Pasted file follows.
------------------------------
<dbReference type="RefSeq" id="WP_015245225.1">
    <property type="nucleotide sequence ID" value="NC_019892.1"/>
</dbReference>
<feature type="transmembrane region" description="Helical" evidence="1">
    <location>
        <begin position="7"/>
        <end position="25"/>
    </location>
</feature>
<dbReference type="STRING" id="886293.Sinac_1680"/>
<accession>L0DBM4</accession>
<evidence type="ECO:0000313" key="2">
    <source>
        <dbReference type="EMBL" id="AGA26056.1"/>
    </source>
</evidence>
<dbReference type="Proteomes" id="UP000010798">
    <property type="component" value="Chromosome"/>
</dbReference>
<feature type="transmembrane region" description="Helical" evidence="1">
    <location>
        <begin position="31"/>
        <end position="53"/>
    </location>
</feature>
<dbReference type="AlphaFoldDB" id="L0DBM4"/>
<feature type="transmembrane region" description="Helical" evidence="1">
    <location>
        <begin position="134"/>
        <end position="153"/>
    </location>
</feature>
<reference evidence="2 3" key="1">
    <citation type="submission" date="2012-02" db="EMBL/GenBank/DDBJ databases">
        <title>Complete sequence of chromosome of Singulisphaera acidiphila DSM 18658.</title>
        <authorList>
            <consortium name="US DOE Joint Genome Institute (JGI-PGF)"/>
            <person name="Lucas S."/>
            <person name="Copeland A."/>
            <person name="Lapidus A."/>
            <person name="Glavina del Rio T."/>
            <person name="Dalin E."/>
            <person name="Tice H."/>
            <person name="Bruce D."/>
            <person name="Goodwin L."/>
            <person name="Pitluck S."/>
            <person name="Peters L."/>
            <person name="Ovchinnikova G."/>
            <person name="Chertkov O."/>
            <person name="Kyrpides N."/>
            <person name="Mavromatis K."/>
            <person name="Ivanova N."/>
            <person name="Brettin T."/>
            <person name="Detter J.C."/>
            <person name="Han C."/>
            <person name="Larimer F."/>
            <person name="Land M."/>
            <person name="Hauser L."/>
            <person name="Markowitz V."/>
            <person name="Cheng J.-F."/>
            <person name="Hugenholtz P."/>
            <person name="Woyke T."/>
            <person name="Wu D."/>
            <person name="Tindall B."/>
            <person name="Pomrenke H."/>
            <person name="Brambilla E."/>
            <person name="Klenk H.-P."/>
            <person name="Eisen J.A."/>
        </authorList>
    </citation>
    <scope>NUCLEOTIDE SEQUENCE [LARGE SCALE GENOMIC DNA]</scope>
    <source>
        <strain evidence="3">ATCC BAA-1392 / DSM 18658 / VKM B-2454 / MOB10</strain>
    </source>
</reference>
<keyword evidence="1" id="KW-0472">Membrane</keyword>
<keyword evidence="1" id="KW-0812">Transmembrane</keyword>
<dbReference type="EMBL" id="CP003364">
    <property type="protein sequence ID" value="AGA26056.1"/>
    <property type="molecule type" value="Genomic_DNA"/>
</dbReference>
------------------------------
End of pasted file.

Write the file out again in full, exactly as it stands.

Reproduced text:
<dbReference type="RefSeq" id="WP_015245225.1">
    <property type="nucleotide sequence ID" value="NC_019892.1"/>
</dbReference>
<feature type="transmembrane region" description="Helical" evidence="1">
    <location>
        <begin position="7"/>
        <end position="25"/>
    </location>
</feature>
<dbReference type="STRING" id="886293.Sinac_1680"/>
<accession>L0DBM4</accession>
<evidence type="ECO:0000313" key="2">
    <source>
        <dbReference type="EMBL" id="AGA26056.1"/>
    </source>
</evidence>
<dbReference type="Proteomes" id="UP000010798">
    <property type="component" value="Chromosome"/>
</dbReference>
<feature type="transmembrane region" description="Helical" evidence="1">
    <location>
        <begin position="31"/>
        <end position="53"/>
    </location>
</feature>
<dbReference type="AlphaFoldDB" id="L0DBM4"/>
<feature type="transmembrane region" description="Helical" evidence="1">
    <location>
        <begin position="134"/>
        <end position="153"/>
    </location>
</feature>
<reference evidence="2 3" key="1">
    <citation type="submission" date="2012-02" db="EMBL/GenBank/DDBJ databases">
        <title>Complete sequence of chromosome of Singulisphaera acidiphila DSM 18658.</title>
        <authorList>
            <consortium name="US DOE Joint Genome Institute (JGI-PGF)"/>
            <person name="Lucas S."/>
            <person name="Copeland A."/>
            <person name="Lapidus A."/>
            <person name="Glavina del Rio T."/>
            <person name="Dalin E."/>
            <person name="Tice H."/>
            <person name="Bruce D."/>
            <person name="Goodwin L."/>
            <person name="Pitluck S."/>
            <person name="Peters L."/>
            <person name="Ovchinnikova G."/>
            <person name="Chertkov O."/>
            <person name="Kyrpides N."/>
            <person name="Mavromatis K."/>
            <person name="Ivanova N."/>
            <person name="Brettin T."/>
            <person name="Detter J.C."/>
            <person name="Han C."/>
            <person name="Larimer F."/>
            <person name="Land M."/>
            <person name="Hauser L."/>
            <person name="Markowitz V."/>
            <person name="Cheng J.-F."/>
            <person name="Hugenholtz P."/>
            <person name="Woyke T."/>
            <person name="Wu D."/>
            <person name="Tindall B."/>
            <person name="Pomrenke H."/>
            <person name="Brambilla E."/>
            <person name="Klenk H.-P."/>
            <person name="Eisen J.A."/>
        </authorList>
    </citation>
    <scope>NUCLEOTIDE SEQUENCE [LARGE SCALE GENOMIC DNA]</scope>
    <source>
        <strain evidence="3">ATCC BAA-1392 / DSM 18658 / VKM B-2454 / MOB10</strain>
    </source>
</reference>
<keyword evidence="1" id="KW-0472">Membrane</keyword>
<keyword evidence="1" id="KW-0812">Transmembrane</keyword>
<dbReference type="EMBL" id="CP003364">
    <property type="protein sequence ID" value="AGA26056.1"/>
    <property type="molecule type" value="Genomic_DNA"/>
</dbReference>